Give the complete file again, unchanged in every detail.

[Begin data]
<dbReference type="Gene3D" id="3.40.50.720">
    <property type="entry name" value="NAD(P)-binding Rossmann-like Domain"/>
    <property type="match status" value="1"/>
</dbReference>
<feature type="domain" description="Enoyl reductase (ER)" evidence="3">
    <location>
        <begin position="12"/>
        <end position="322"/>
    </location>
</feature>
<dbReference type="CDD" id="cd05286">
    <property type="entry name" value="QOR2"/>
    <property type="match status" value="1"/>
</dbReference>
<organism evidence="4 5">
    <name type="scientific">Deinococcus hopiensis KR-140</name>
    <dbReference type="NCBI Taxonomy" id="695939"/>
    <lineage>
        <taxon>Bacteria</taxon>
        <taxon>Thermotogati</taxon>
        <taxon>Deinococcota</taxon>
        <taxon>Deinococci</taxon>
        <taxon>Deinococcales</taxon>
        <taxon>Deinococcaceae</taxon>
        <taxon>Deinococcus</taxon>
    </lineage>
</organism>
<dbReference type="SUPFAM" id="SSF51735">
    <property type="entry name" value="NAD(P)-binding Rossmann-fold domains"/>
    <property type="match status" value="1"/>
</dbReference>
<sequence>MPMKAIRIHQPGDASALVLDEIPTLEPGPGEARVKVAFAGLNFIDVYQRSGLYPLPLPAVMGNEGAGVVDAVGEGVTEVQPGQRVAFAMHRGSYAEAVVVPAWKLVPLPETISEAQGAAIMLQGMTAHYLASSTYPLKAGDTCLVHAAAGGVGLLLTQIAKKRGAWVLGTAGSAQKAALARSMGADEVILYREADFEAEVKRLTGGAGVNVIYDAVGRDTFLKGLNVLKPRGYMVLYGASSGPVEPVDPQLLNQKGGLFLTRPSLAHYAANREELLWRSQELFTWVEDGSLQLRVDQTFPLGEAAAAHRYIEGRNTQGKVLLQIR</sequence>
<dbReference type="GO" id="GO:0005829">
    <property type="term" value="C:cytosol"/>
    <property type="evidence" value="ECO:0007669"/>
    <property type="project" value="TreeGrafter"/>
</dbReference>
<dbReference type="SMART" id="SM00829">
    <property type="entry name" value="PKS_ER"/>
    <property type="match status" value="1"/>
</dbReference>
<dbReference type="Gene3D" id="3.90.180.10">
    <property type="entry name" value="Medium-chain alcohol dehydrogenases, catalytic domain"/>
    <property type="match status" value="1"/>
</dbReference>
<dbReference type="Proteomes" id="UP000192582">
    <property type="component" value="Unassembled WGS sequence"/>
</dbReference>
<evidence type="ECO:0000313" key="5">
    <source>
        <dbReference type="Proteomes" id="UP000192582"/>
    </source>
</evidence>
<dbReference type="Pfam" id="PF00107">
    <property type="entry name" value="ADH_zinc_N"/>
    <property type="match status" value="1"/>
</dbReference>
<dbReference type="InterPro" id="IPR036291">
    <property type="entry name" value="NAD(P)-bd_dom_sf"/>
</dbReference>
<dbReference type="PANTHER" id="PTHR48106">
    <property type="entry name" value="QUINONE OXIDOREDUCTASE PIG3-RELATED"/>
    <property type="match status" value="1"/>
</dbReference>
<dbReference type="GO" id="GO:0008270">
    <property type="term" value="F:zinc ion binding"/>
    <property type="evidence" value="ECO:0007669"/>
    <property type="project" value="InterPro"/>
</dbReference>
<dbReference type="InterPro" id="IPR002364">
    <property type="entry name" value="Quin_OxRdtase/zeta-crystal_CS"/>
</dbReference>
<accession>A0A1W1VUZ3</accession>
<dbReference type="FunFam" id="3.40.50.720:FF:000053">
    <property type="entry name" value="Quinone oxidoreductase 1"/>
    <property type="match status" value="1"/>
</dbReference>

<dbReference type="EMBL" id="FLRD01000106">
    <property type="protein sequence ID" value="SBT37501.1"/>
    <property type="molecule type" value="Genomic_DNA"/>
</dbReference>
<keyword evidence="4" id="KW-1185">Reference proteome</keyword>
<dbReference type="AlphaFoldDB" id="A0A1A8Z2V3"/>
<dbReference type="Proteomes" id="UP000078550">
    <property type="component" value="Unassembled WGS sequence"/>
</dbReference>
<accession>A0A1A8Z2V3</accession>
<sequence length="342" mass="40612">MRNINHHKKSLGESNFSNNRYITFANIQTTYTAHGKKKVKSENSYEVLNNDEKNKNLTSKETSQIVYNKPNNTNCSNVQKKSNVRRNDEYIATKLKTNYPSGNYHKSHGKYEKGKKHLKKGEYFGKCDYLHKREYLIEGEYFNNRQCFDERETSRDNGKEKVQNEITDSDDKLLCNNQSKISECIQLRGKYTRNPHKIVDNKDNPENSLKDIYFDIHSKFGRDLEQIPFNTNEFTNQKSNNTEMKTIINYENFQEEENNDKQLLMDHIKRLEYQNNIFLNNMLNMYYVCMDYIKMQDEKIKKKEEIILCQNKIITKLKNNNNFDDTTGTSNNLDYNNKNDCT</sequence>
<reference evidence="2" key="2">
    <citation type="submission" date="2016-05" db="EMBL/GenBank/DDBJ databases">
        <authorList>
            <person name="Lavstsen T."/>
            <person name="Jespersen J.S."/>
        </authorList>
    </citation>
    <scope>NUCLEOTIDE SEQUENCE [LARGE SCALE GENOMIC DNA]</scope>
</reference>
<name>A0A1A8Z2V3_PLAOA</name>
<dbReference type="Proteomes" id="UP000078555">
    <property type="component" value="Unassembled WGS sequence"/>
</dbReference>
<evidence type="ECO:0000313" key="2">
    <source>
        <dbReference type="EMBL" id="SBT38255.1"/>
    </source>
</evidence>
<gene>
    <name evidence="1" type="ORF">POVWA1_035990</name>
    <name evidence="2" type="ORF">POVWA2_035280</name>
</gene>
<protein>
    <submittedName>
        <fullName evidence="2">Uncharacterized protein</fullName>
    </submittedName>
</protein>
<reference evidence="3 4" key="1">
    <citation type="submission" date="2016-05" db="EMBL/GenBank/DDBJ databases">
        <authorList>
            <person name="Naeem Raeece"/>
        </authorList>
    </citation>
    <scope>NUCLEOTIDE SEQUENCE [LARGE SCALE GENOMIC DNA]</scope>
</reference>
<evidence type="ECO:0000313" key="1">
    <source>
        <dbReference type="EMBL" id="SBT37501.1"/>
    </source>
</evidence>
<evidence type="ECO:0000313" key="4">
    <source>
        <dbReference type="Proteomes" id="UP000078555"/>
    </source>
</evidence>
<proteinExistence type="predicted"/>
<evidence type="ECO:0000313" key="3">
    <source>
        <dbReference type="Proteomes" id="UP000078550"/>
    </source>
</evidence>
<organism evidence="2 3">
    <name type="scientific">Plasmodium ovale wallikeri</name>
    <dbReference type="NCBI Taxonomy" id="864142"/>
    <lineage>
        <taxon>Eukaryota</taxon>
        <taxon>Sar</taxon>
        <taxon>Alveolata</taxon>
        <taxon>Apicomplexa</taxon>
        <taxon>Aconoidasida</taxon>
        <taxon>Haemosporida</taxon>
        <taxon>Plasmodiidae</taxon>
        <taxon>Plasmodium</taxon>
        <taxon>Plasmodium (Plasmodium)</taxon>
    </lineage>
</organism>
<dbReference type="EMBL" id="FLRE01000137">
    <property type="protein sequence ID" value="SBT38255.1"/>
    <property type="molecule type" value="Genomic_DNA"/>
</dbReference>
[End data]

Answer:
<dbReference type="Gene3D" id="3.40.50.720">
    <property type="entry name" value="NAD(P)-binding Rossmann-like Domain"/>
    <property type="match status" value="1"/>
</dbReference>
<feature type="domain" description="Enoyl reductase (ER)" evidence="3">
    <location>
        <begin position="12"/>
        <end position="322"/>
    </location>
</feature>
<dbReference type="CDD" id="cd05286">
    <property type="entry name" value="QOR2"/>
    <property type="match status" value="1"/>
</dbReference>
<organism evidence="4 5">
    <name type="scientific">Deinococcus hopiensis KR-140</name>
    <dbReference type="NCBI Taxonomy" id="695939"/>
    <lineage>
        <taxon>Bacteria</taxon>
        <taxon>Thermotogati</taxon>
        <taxon>Deinococcota</taxon>
        <taxon>Deinococci</taxon>
        <taxon>Deinococcales</taxon>
        <taxon>Deinococcaceae</taxon>
        <taxon>Deinococcus</taxon>
    </lineage>
</organism>
<dbReference type="SUPFAM" id="SSF51735">
    <property type="entry name" value="NAD(P)-binding Rossmann-fold domains"/>
    <property type="match status" value="1"/>
</dbReference>
<sequence>MPMKAIRIHQPGDASALVLDEIPTLEPGPGEARVKVAFAGLNFIDVYQRSGLYPLPLPAVMGNEGAGVVDAVGEGVTEVQPGQRVAFAMHRGSYAEAVVVPAWKLVPLPETISEAQGAAIMLQGMTAHYLASSTYPLKAGDTCLVHAAAGGVGLLLTQIAKKRGAWVLGTAGSAQKAALARSMGADEVILYREADFEAEVKRLTGGAGVNVIYDAVGRDTFLKGLNVLKPRGYMVLYGASSGPVEPVDPQLLNQKGGLFLTRPSLAHYAANREELLWRSQELFTWVEDGSLQLRVDQTFPLGEAAAAHRYIEGRNTQGKVLLQIR</sequence>
<dbReference type="GO" id="GO:0005829">
    <property type="term" value="C:cytosol"/>
    <property type="evidence" value="ECO:0007669"/>
    <property type="project" value="TreeGrafter"/>
</dbReference>
<dbReference type="SMART" id="SM00829">
    <property type="entry name" value="PKS_ER"/>
    <property type="match status" value="1"/>
</dbReference>
<dbReference type="Gene3D" id="3.90.180.10">
    <property type="entry name" value="Medium-chain alcohol dehydrogenases, catalytic domain"/>
    <property type="match status" value="1"/>
</dbReference>
<dbReference type="Proteomes" id="UP000192582">
    <property type="component" value="Unassembled WGS sequence"/>
</dbReference>
<evidence type="ECO:0000313" key="5">
    <source>
        <dbReference type="Proteomes" id="UP000192582"/>
    </source>
</evidence>
<dbReference type="Pfam" id="PF00107">
    <property type="entry name" value="ADH_zinc_N"/>
    <property type="match status" value="1"/>
</dbReference>
<dbReference type="InterPro" id="IPR036291">
    <property type="entry name" value="NAD(P)-bd_dom_sf"/>
</dbReference>
<dbReference type="PANTHER" id="PTHR48106">
    <property type="entry name" value="QUINONE OXIDOREDUCTASE PIG3-RELATED"/>
    <property type="match status" value="1"/>
</dbReference>
<dbReference type="GO" id="GO:0008270">
    <property type="term" value="F:zinc ion binding"/>
    <property type="evidence" value="ECO:0007669"/>
    <property type="project" value="InterPro"/>
</dbReference>
<dbReference type="InterPro" id="IPR002364">
    <property type="entry name" value="Quin_OxRdtase/zeta-crystal_CS"/>
</dbReference>
<accession>A0A1W1VUZ3</accession>
<dbReference type="FunFam" id="3.40.50.720:FF:000053">
    <property type="entry name" value="Quinone oxidoreductase 1"/>
    <property type="match status" value="1"/>
</dbReference>

<dbReference type="EMBL" id="FLRD01000106">
    <property type="protein sequence ID" value="SBT37501.1"/>
    <property type="molecule type" value="Genomic_DNA"/>
</dbReference>
<keyword evidence="4" id="KW-1185">Reference proteome</keyword>
<dbReference type="AlphaFoldDB" id="A0A1A8Z2V3"/>
<dbReference type="Proteomes" id="UP000078550">
    <property type="component" value="Unassembled WGS sequence"/>
</dbReference>
<accession>A0A1A8Z2V3</accession>
<sequence length="342" mass="40612">MRNINHHKKSLGESNFSNNRYITFANIQTTYTAHGKKKVKSENSYEVLNNDEKNKNLTSKETSQIVYNKPNNTNCSNVQKKSNVRRNDEYIATKLKTNYPSGNYHKSHGKYEKGKKHLKKGEYFGKCDYLHKREYLIEGEYFNNRQCFDERETSRDNGKEKVQNEITDSDDKLLCNNQSKISECIQLRGKYTRNPHKIVDNKDNPENSLKDIYFDIHSKFGRDLEQIPFNTNEFTNQKSNNTEMKTIINYENFQEEENNDKQLLMDHIKRLEYQNNIFLNNMLNMYYVCMDYIKMQDEKIKKKEEIILCQNKIITKLKNNNNFDDTTGTSNNLDYNNKNDCT</sequence>
<reference evidence="2" key="2">
    <citation type="submission" date="2016-05" db="EMBL/GenBank/DDBJ databases">
        <authorList>
            <person name="Lavstsen T."/>
            <person name="Jespersen J.S."/>
        </authorList>
    </citation>
    <scope>NUCLEOTIDE SEQUENCE [LARGE SCALE GENOMIC DNA]</scope>
</reference>
<name>A0A1A8Z2V3_PLAOA</name>
<dbReference type="Proteomes" id="UP000078555">
    <property type="component" value="Unassembled WGS sequence"/>
</dbReference>
<evidence type="ECO:0000313" key="2">
    <source>
        <dbReference type="EMBL" id="SBT38255.1"/>
    </source>
</evidence>
<gene>
    <name evidence="1" type="ORF">POVWA1_035990</name>
    <name evidence="2" type="ORF">POVWA2_035280</name>
</gene>
<protein>
    <submittedName>
        <fullName evidence="2">Uncharacterized protein</fullName>
    </submittedName>
</protein>
<reference evidence="3 4" key="1">
    <citation type="submission" date="2016-05" db="EMBL/GenBank/DDBJ databases">
        <authorList>
            <person name="Naeem Raeece"/>
        </authorList>
    </citation>
    <scope>NUCLEOTIDE SEQUENCE [LARGE SCALE GENOMIC DNA]</scope>
</reference>
<evidence type="ECO:0000313" key="1">
    <source>
        <dbReference type="EMBL" id="SBT37501.1"/>
    </source>
</evidence>
<evidence type="ECO:0000313" key="4">
    <source>
        <dbReference type="Proteomes" id="UP000078555"/>
    </source>
</evidence>
<proteinExistence type="predicted"/>
<evidence type="ECO:0000313" key="3">
    <source>
        <dbReference type="Proteomes" id="UP000078550"/>
    </source>
</evidence>
<organism evidence="2 3">
    <name type="scientific">Plasmodium ovale wallikeri</name>
    <dbReference type="NCBI Taxonomy" id="864142"/>
    <lineage>
        <taxon>Eukaryota</taxon>
        <taxon>Sar</taxon>
        <taxon>Alveolata</taxon>
        <taxon>Apicomplexa</taxon>
        <taxon>Aconoidasida</taxon>
        <taxon>Haemosporida</taxon>
        <taxon>Plasmodiidae</taxon>
        <taxon>Plasmodium</taxon>
        <taxon>Plasmodium (Plasmodium)</taxon>
    </lineage>
</organism>
<dbReference type="EMBL" id="FLRE01000137">
    <property type="protein sequence ID" value="SBT38255.1"/>
    <property type="molecule type" value="Genomic_DNA"/>
</dbReference>